On sunny late fall days at school, as the aftercare kids busy themselves with fort business, or whittling, or a tag game on the playground, someone invariably pauses, points up, and cries, “TV!” And sure enough, there they are, circling in the late afternoon thermals on the pale blue screen of the sky above us. We watch, we count, we speculate as to why they are there and how long they might stay, or what they might be sensing. The TV’s command attention, and then they sail away.
It is one of the first acronyms that kids learn in science, when we are taking a walk outside and I suddenly say, “Let’s watch TV!” They pause, puzzled. Some cheer, thinking that we will be going inside to see SpongeBob or whatever it is that kids like to watch these days. “Look up!” I tell them, and then they spot the enormous wings sailing overhead, the heads bent low, the effortless gliding grace. “It’s just a vulture,” one student will usually inform me, and I will add, emphasizing the sounds,”But it’s a Turkey Vulture. Here we are, outside, watching TV!” Then we will sit or lie down and spend the next few minutes watching TV, noting how they will tip to one side, then right themselves, how they seem to have fingers that help steer, speculating what dead thing they might be looking for, are are they just having fun up there, looking down at us?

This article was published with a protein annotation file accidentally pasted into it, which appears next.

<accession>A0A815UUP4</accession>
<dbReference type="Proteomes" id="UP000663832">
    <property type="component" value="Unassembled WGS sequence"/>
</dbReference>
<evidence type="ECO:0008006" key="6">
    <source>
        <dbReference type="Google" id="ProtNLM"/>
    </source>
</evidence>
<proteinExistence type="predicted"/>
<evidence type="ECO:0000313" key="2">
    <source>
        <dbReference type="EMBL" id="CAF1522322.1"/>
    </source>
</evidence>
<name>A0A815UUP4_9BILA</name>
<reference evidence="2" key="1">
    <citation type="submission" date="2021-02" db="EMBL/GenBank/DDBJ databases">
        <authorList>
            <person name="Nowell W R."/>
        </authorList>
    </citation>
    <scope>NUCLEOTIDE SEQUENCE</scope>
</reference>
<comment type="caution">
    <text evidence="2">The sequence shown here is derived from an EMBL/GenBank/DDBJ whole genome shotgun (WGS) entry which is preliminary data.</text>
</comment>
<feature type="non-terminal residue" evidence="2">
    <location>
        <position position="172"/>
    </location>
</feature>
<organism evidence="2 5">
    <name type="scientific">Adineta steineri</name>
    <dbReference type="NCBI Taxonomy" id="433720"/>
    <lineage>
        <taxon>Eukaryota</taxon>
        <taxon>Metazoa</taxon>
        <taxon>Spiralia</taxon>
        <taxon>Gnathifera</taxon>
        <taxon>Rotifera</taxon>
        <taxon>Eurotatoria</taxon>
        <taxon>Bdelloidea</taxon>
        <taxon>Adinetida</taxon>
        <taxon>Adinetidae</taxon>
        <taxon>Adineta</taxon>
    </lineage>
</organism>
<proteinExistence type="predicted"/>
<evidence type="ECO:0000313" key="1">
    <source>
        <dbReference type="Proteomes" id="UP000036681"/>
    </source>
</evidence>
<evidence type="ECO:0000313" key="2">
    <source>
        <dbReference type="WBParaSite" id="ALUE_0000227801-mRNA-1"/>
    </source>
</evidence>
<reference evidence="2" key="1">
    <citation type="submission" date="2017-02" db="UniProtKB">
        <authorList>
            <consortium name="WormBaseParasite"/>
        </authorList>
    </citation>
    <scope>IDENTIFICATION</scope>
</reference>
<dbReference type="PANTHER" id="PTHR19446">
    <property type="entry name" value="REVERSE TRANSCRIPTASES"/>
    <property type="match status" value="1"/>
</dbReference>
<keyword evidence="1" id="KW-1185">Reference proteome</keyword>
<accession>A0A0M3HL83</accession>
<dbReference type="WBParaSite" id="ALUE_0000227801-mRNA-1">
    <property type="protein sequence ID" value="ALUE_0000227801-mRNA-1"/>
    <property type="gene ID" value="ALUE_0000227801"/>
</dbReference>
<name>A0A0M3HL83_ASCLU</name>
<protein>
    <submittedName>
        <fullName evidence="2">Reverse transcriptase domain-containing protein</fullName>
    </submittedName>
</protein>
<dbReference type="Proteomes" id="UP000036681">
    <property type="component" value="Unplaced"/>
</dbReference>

I have seen kids get into their car at carpool and announce to their baffled parents that they watched TV during aftercare. I smile, nod, close the car door. Let them wonder.